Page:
Ohio, the region north of the Ohio River and south of the Great Lakes, was originally controlled by various native tribes, primarily the Iroquois at the time of European colonization. During the 18th century, the French set up a system of trading posts to control the fur trade in the region.
In 1754, France and Great Britain fought a war known in North America as the French and Indian War. As a result of the Treaty of Paris, the French ceded control of Ohio and the old Northwest to Great Britain.
Britain soon passed the Proclamation of 1763, which prohibited the American colonists from settling in Ohio Country. British control of the region ended with the American victory in the American Revolution, after which the British ceded claims to Ohio and the territory in the West to the Mississippi River to the United States.
The United States created the Northwest Territory in 1787 under the Northwest Ordinance of 1787, also known as the Freedom Ordinance because for the first time slavery would be prohibited from an entire American region. The states of the Midwest would be known as free states, in contradistinction to those states south of the Ohio River known as slave states, and later, as Northeastern states abolished slavery in the coming two generations, the free states would be known as Northern States. The Northwest Territory originally included the Ohio Country. The Indiana Territory was later created, reducing the Northwest Territory to the size of present-day Ohio.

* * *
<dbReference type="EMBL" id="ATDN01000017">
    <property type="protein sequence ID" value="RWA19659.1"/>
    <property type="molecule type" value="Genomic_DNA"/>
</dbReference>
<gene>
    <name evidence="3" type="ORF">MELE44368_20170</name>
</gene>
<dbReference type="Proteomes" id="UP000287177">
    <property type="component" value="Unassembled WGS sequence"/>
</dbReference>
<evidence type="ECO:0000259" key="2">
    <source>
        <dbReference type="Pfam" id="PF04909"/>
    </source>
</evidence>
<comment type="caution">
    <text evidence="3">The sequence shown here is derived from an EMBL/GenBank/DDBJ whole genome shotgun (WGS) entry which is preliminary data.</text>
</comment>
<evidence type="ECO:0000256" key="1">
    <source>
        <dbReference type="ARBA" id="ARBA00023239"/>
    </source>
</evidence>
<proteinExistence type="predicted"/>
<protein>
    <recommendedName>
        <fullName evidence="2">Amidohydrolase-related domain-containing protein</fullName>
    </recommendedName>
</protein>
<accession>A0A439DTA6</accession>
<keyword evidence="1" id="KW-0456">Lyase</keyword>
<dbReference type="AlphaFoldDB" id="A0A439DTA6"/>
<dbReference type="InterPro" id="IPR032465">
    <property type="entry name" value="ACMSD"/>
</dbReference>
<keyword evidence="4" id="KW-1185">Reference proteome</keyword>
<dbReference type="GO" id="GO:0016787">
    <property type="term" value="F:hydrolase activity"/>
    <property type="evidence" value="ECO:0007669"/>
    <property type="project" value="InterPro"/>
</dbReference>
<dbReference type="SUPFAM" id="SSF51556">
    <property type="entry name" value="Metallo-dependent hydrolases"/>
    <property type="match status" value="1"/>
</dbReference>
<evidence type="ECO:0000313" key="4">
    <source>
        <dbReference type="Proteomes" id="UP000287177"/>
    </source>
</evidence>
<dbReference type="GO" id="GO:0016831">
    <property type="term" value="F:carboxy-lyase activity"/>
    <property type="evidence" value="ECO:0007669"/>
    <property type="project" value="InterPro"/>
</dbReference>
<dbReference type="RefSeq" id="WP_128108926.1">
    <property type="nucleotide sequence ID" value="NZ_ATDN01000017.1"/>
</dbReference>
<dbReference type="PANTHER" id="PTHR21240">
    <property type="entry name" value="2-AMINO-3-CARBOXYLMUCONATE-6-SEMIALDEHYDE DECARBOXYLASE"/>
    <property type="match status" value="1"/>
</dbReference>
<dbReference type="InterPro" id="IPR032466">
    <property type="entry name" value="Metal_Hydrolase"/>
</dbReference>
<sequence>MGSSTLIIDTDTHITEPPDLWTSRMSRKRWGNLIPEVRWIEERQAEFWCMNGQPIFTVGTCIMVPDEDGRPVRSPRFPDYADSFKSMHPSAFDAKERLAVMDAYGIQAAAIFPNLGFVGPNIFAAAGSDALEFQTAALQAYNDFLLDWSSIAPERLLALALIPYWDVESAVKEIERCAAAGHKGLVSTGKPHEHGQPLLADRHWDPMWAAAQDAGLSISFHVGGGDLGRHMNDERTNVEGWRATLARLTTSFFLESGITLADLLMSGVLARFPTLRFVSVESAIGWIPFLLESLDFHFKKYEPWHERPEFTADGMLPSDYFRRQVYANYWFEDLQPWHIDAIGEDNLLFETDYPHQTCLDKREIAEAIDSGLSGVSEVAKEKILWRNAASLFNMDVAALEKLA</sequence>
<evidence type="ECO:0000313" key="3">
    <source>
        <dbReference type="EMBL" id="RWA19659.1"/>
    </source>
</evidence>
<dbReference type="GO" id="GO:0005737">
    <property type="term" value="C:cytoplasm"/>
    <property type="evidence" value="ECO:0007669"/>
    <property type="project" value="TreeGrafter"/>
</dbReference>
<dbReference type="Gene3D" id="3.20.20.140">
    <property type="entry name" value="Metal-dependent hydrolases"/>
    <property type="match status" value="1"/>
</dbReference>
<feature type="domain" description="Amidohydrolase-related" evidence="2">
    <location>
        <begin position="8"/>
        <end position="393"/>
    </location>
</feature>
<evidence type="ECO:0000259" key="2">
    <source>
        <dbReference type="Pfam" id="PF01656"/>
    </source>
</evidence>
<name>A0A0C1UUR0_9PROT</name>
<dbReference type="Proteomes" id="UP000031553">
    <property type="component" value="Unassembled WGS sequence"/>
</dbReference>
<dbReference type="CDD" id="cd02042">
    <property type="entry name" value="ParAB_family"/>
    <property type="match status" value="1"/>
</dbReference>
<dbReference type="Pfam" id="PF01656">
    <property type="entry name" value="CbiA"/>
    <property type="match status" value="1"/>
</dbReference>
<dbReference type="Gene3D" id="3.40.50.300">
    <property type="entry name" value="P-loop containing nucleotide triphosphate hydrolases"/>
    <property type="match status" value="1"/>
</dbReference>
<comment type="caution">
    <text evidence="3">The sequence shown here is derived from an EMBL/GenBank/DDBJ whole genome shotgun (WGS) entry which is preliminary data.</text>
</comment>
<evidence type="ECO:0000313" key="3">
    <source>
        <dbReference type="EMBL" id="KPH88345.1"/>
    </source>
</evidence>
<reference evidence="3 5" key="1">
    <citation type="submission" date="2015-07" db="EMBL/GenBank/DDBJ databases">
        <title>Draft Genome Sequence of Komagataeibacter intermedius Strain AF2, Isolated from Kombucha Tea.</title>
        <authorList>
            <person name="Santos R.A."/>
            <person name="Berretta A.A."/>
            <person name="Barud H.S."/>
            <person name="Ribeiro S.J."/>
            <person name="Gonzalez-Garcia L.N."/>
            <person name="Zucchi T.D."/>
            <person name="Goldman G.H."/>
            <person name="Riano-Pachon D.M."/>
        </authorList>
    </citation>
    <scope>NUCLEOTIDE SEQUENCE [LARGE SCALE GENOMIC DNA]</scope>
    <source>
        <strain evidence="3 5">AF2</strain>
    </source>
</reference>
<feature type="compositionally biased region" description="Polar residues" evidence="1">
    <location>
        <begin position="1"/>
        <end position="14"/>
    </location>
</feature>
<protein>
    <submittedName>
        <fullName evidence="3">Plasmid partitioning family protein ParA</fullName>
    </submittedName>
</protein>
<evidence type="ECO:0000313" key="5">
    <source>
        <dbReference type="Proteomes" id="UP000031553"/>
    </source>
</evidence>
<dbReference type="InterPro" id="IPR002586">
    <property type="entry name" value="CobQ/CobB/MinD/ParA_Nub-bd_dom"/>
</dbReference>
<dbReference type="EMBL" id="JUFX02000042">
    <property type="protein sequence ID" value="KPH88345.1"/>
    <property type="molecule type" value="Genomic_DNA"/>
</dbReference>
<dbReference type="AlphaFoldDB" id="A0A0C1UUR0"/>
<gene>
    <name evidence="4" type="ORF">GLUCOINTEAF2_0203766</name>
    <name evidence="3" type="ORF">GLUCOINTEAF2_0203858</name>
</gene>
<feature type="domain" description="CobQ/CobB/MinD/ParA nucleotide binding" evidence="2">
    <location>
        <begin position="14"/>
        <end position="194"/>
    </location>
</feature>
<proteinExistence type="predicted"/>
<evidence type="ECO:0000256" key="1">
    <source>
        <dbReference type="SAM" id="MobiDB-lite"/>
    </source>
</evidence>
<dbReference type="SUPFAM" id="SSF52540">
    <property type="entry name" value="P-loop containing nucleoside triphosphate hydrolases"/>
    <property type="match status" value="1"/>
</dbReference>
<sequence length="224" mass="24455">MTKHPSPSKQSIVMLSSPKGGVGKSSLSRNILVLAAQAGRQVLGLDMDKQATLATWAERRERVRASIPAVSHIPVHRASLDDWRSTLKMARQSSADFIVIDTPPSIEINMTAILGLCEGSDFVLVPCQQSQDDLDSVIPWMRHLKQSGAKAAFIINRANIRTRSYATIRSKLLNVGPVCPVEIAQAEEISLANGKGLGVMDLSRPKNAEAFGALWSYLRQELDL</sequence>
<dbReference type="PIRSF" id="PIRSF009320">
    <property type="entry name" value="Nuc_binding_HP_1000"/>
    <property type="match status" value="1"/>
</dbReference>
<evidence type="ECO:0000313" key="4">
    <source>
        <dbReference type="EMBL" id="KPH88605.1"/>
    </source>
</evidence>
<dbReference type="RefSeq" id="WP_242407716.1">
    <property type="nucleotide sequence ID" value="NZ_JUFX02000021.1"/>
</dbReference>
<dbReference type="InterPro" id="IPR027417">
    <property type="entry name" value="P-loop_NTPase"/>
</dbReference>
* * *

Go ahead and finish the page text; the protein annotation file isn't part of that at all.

Under the Northwest Ordinance, Ohio could begin the process to statehood once its population exceeded 5,000. On February 19, 1803, President Jefferson signed an act of Congress that declared Ohio the 17th state. The current custom of Congress declaring statehood did not begin until 1812, with Louisiana's admission, so, in 1953, President Eisenhower signed an act that officially declared March 1, 1803 the date of Ohio's admittance into the Union.
In 1835, Ohio fought a bloodless war with Michigan over the city of Gargamesh, (now Toledo, Ohio) known as the Toledo War. Congress intervened, giving Toledo to Ohio.
Law and Government
Its capital is Columbus, located close to the center of the state. Its current governor is Bob Taft (Republican) and its two U.S. senators are Mike DeWine (Republican) and George V. Voinovich (Republican).